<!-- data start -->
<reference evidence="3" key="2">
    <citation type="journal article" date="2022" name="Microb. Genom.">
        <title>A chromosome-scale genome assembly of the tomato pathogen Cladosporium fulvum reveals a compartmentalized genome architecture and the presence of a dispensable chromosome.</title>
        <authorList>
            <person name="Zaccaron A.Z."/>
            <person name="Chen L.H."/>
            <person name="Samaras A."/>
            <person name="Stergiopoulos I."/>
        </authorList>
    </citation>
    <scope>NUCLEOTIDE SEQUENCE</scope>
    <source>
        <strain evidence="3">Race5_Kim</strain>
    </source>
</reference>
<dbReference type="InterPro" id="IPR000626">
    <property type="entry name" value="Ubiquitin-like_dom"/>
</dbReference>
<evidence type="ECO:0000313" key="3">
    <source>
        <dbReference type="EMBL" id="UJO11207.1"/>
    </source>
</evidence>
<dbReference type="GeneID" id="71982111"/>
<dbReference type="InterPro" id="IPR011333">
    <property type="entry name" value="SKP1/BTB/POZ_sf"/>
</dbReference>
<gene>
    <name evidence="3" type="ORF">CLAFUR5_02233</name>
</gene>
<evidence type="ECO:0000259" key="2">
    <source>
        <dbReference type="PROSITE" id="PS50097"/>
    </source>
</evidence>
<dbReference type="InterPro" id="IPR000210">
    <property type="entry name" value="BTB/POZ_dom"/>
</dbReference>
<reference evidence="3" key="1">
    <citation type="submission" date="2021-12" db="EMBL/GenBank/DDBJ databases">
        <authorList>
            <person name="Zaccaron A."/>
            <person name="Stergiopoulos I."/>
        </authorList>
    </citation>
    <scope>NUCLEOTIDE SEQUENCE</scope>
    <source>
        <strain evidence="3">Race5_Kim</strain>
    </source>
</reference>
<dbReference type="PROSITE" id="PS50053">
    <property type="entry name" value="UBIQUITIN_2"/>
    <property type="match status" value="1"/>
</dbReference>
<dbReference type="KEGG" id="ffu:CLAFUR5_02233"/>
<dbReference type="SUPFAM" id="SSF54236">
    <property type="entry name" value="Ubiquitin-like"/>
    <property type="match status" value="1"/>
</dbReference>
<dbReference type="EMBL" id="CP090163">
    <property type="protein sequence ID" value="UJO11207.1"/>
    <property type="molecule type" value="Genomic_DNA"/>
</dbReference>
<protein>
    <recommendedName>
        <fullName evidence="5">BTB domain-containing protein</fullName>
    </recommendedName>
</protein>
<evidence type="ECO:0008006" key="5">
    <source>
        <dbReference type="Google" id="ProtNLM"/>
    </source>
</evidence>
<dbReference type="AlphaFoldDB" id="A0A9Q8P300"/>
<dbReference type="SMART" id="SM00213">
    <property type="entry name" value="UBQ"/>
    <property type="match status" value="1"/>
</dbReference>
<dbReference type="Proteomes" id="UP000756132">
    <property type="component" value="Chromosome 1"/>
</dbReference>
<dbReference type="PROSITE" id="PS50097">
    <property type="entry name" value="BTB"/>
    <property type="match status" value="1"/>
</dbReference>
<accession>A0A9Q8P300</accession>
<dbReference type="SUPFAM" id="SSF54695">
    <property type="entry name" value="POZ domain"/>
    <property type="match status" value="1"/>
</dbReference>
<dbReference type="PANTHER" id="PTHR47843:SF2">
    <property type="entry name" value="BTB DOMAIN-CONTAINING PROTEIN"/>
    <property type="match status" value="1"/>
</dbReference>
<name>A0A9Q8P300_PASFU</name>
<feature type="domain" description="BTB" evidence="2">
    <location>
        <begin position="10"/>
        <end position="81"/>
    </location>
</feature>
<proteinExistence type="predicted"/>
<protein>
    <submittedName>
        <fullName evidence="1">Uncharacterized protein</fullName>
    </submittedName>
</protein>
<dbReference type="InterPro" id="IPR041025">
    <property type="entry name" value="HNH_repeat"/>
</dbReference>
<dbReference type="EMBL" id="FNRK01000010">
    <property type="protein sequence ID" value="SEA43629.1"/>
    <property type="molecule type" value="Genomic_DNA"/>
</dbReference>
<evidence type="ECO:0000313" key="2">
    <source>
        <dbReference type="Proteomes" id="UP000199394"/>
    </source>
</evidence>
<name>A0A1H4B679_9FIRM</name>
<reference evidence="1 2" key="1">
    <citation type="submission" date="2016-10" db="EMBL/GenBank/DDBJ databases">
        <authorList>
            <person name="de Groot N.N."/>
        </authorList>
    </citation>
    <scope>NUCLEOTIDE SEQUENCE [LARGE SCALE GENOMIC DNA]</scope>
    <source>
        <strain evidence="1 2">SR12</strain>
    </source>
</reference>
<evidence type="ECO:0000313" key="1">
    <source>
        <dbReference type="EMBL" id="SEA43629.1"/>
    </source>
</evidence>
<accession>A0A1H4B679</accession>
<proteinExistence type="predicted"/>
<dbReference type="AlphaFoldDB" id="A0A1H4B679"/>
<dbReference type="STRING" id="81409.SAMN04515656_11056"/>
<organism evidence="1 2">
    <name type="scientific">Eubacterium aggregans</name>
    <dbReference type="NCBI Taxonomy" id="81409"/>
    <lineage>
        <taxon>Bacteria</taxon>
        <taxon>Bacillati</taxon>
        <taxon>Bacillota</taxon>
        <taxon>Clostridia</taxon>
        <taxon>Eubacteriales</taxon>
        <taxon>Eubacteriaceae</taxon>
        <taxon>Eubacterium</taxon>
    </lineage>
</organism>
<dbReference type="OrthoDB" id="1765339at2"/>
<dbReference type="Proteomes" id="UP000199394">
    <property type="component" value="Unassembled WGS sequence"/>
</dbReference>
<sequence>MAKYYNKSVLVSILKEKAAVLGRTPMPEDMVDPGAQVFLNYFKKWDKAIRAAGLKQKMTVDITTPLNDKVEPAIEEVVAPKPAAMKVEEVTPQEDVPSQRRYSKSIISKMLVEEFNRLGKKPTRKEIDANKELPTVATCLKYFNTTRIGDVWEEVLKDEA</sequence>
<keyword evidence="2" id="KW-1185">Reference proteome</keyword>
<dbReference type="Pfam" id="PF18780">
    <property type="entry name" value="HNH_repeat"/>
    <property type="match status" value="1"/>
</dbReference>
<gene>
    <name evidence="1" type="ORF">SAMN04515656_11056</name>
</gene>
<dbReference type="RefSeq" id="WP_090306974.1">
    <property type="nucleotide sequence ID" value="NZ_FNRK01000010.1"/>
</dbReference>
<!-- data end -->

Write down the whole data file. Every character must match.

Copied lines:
<reference evidence="3" key="2">
    <citation type="journal article" date="2022" name="Microb. Genom.">
        <title>A chromosome-scale genome assembly of the tomato pathogen Cladosporium fulvum reveals a compartmentalized genome architecture and the presence of a dispensable chromosome.</title>
        <authorList>
            <person name="Zaccaron A.Z."/>
            <person name="Chen L.H."/>
            <person name="Samaras A."/>
            <person name="Stergiopoulos I."/>
        </authorList>
    </citation>
    <scope>NUCLEOTIDE SEQUENCE</scope>
    <source>
        <strain evidence="3">Race5_Kim</strain>
    </source>
</reference>
<dbReference type="InterPro" id="IPR000626">
    <property type="entry name" value="Ubiquitin-like_dom"/>
</dbReference>
<evidence type="ECO:0000313" key="3">
    <source>
        <dbReference type="EMBL" id="UJO11207.1"/>
    </source>
</evidence>
<dbReference type="GeneID" id="71982111"/>
<dbReference type="InterPro" id="IPR011333">
    <property type="entry name" value="SKP1/BTB/POZ_sf"/>
</dbReference>
<gene>
    <name evidence="3" type="ORF">CLAFUR5_02233</name>
</gene>
<evidence type="ECO:0000259" key="2">
    <source>
        <dbReference type="PROSITE" id="PS50097"/>
    </source>
</evidence>
<dbReference type="InterPro" id="IPR000210">
    <property type="entry name" value="BTB/POZ_dom"/>
</dbReference>
<reference evidence="3" key="1">
    <citation type="submission" date="2021-12" db="EMBL/GenBank/DDBJ databases">
        <authorList>
            <person name="Zaccaron A."/>
            <person name="Stergiopoulos I."/>
        </authorList>
    </citation>
    <scope>NUCLEOTIDE SEQUENCE</scope>
    <source>
        <strain evidence="3">Race5_Kim</strain>
    </source>
</reference>
<dbReference type="PROSITE" id="PS50053">
    <property type="entry name" value="UBIQUITIN_2"/>
    <property type="match status" value="1"/>
</dbReference>
<dbReference type="KEGG" id="ffu:CLAFUR5_02233"/>
<dbReference type="SUPFAM" id="SSF54236">
    <property type="entry name" value="Ubiquitin-like"/>
    <property type="match status" value="1"/>
</dbReference>
<dbReference type="EMBL" id="CP090163">
    <property type="protein sequence ID" value="UJO11207.1"/>
    <property type="molecule type" value="Genomic_DNA"/>
</dbReference>
<protein>
    <recommendedName>
        <fullName evidence="5">BTB domain-containing protein</fullName>
    </recommendedName>
</protein>
<evidence type="ECO:0008006" key="5">
    <source>
        <dbReference type="Google" id="ProtNLM"/>
    </source>
</evidence>
<dbReference type="AlphaFoldDB" id="A0A9Q8P300"/>
<dbReference type="SMART" id="SM00213">
    <property type="entry name" value="UBQ"/>
    <property type="match status" value="1"/>
</dbReference>
<dbReference type="Proteomes" id="UP000756132">
    <property type="component" value="Chromosome 1"/>
</dbReference>
<dbReference type="PROSITE" id="PS50097">
    <property type="entry name" value="BTB"/>
    <property type="match status" value="1"/>
</dbReference>
<accession>A0A9Q8P300</accession>
<dbReference type="SUPFAM" id="SSF54695">
    <property type="entry name" value="POZ domain"/>
    <property type="match status" value="1"/>
</dbReference>
<dbReference type="PANTHER" id="PTHR47843:SF2">
    <property type="entry name" value="BTB DOMAIN-CONTAINING PROTEIN"/>
    <property type="match status" value="1"/>
</dbReference>
<name>A0A9Q8P300_PASFU</name>
<feature type="domain" description="BTB" evidence="2">
    <location>
        <begin position="10"/>
        <end position="81"/>
    </location>
</feature>
<proteinExistence type="predicted"/>
<protein>
    <submittedName>
        <fullName evidence="1">Uncharacterized protein</fullName>
    </submittedName>
</protein>
<dbReference type="InterPro" id="IPR041025">
    <property type="entry name" value="HNH_repeat"/>
</dbReference>
<dbReference type="EMBL" id="FNRK01000010">
    <property type="protein sequence ID" value="SEA43629.1"/>
    <property type="molecule type" value="Genomic_DNA"/>
</dbReference>
<evidence type="ECO:0000313" key="2">
    <source>
        <dbReference type="Proteomes" id="UP000199394"/>
    </source>
</evidence>
<name>A0A1H4B679_9FIRM</name>
<reference evidence="1 2" key="1">
    <citation type="submission" date="2016-10" db="EMBL/GenBank/DDBJ databases">
        <authorList>
            <person name="de Groot N.N."/>
        </authorList>
    </citation>
    <scope>NUCLEOTIDE SEQUENCE [LARGE SCALE GENOMIC DNA]</scope>
    <source>
        <strain evidence="1 2">SR12</strain>
    </source>
</reference>
<evidence type="ECO:0000313" key="1">
    <source>
        <dbReference type="EMBL" id="SEA43629.1"/>
    </source>
</evidence>
<accession>A0A1H4B679</accession>
<proteinExistence type="predicted"/>
<dbReference type="AlphaFoldDB" id="A0A1H4B679"/>
<dbReference type="STRING" id="81409.SAMN04515656_11056"/>
<organism evidence="1 2">
    <name type="scientific">Eubacterium aggregans</name>
    <dbReference type="NCBI Taxonomy" id="81409"/>
    <lineage>
        <taxon>Bacteria</taxon>
        <taxon>Bacillati</taxon>
        <taxon>Bacillota</taxon>
        <taxon>Clostridia</taxon>
        <taxon>Eubacteriales</taxon>
        <taxon>Eubacteriaceae</taxon>
        <taxon>Eubacterium</taxon>
    </lineage>
</organism>
<dbReference type="OrthoDB" id="1765339at2"/>
<dbReference type="Proteomes" id="UP000199394">
    <property type="component" value="Unassembled WGS sequence"/>
</dbReference>
<sequence>MAKYYNKSVLVSILKEKAAVLGRTPMPEDMVDPGAQVFLNYFKKWDKAIRAAGLKQKMTVDITTPLNDKVEPAIEEVVAPKPAAMKVEEVTPQEDVPSQRRYSKSIISKMLVEEFNRLGKKPTRKEIDANKELPTVATCLKYFNTTRIGDVWEEVLKDEA</sequence>
<keyword evidence="2" id="KW-1185">Reference proteome</keyword>
<dbReference type="Pfam" id="PF18780">
    <property type="entry name" value="HNH_repeat"/>
    <property type="match status" value="1"/>
</dbReference>
<gene>
    <name evidence="1" type="ORF">SAMN04515656_11056</name>
</gene>
<dbReference type="RefSeq" id="WP_090306974.1">
    <property type="nucleotide sequence ID" value="NZ_FNRK01000010.1"/>
</dbReference>